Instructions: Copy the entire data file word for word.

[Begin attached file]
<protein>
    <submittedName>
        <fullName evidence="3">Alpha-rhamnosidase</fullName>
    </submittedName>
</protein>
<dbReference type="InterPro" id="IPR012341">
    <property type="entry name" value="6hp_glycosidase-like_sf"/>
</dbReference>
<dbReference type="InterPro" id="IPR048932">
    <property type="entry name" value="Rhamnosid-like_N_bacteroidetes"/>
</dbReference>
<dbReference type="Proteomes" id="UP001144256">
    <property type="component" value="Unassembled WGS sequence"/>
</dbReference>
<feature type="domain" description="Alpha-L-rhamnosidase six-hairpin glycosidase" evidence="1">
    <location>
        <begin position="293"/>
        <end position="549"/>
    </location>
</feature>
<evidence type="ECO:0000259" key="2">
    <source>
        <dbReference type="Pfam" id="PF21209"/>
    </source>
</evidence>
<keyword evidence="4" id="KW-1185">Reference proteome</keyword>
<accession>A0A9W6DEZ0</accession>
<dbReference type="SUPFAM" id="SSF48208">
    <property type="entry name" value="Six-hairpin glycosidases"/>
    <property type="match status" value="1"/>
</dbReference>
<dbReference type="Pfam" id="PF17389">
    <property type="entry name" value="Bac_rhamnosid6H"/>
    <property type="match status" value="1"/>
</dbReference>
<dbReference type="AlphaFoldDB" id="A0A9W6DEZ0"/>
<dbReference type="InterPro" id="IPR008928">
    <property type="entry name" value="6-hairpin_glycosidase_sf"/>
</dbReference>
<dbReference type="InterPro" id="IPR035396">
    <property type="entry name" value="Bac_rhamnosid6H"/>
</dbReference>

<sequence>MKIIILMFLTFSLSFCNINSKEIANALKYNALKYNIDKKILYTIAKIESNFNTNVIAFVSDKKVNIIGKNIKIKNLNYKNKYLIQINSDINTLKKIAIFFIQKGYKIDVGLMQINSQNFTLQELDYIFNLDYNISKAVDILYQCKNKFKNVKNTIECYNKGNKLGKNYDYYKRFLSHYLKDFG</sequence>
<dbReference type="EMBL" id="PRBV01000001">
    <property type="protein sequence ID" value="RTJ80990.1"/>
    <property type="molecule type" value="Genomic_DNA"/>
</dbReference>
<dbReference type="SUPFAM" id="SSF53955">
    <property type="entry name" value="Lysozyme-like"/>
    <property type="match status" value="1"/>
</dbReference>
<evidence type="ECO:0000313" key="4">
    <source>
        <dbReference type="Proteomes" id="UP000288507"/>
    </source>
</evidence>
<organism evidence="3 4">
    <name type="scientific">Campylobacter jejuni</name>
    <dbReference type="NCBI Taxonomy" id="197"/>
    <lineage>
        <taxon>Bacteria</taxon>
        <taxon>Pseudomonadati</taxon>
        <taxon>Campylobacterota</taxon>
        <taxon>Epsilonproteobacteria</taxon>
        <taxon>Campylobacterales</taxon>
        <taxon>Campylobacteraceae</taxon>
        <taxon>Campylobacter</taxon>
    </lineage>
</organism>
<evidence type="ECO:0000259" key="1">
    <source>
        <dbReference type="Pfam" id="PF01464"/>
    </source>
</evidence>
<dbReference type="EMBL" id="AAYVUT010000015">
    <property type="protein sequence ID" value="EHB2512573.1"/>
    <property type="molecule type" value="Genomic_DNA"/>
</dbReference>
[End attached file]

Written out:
<protein>
    <submittedName>
        <fullName evidence="3">Alpha-rhamnosidase</fullName>
    </submittedName>
</protein>
<dbReference type="InterPro" id="IPR012341">
    <property type="entry name" value="6hp_glycosidase-like_sf"/>
</dbReference>
<dbReference type="InterPro" id="IPR048932">
    <property type="entry name" value="Rhamnosid-like_N_bacteroidetes"/>
</dbReference>
<dbReference type="Proteomes" id="UP001144256">
    <property type="component" value="Unassembled WGS sequence"/>
</dbReference>
<feature type="domain" description="Alpha-L-rhamnosidase six-hairpin glycosidase" evidence="1">
    <location>
        <begin position="293"/>
        <end position="549"/>
    </location>
</feature>
<evidence type="ECO:0000259" key="2">
    <source>
        <dbReference type="Pfam" id="PF21209"/>
    </source>
</evidence>
<keyword evidence="4" id="KW-1185">Reference proteome</keyword>
<accession>A0A9W6DEZ0</accession>
<dbReference type="SUPFAM" id="SSF48208">
    <property type="entry name" value="Six-hairpin glycosidases"/>
    <property type="match status" value="1"/>
</dbReference>
<dbReference type="Pfam" id="PF17389">
    <property type="entry name" value="Bac_rhamnosid6H"/>
    <property type="match status" value="1"/>
</dbReference>
<dbReference type="AlphaFoldDB" id="A0A9W6DEZ0"/>
<dbReference type="InterPro" id="IPR008928">
    <property type="entry name" value="6-hairpin_glycosidase_sf"/>
</dbReference>
<dbReference type="InterPro" id="IPR035396">
    <property type="entry name" value="Bac_rhamnosid6H"/>
</dbReference>

<sequence>MKIIILMFLTFSLSFCNINSKEIANALKYNALKYNIDKKILYTIAKIESNFNTNVIAFVSDKKVNIIGKNIKIKNLNYKNKYLIQINSDINTLKKIAIFFIQKGYKIDVGLMQINSQNFTLQELDYIFNLDYNISKAVDILYQCKNKFKNVKNTIECYNKGNKLGKNYDYYKRFLSHYLKDFG</sequence>
<dbReference type="EMBL" id="PRBV01000001">
    <property type="protein sequence ID" value="RTJ80990.1"/>
    <property type="molecule type" value="Genomic_DNA"/>
</dbReference>
<dbReference type="SUPFAM" id="SSF53955">
    <property type="entry name" value="Lysozyme-like"/>
    <property type="match status" value="1"/>
</dbReference>
<evidence type="ECO:0000313" key="4">
    <source>
        <dbReference type="Proteomes" id="UP000288507"/>
    </source>
</evidence>
<organism evidence="3 4">
    <name type="scientific">Campylobacter jejuni</name>
    <dbReference type="NCBI Taxonomy" id="197"/>
    <lineage>
        <taxon>Bacteria</taxon>
        <taxon>Pseudomonadati</taxon>
        <taxon>Campylobacterota</taxon>
        <taxon>Epsilonproteobacteria</taxon>
        <taxon>Campylobacterales</taxon>
        <taxon>Campylobacteraceae</taxon>
        <taxon>Campylobacter</taxon>
    </lineage>
</organism>
<evidence type="ECO:0000259" key="1">
    <source>
        <dbReference type="Pfam" id="PF01464"/>
    </source>
</evidence>
<dbReference type="EMBL" id="AAYVUT010000015">
    <property type="protein sequence ID" value="EHB2512573.1"/>
    <property type="molecule type" value="Genomic_DNA"/>
</dbReference>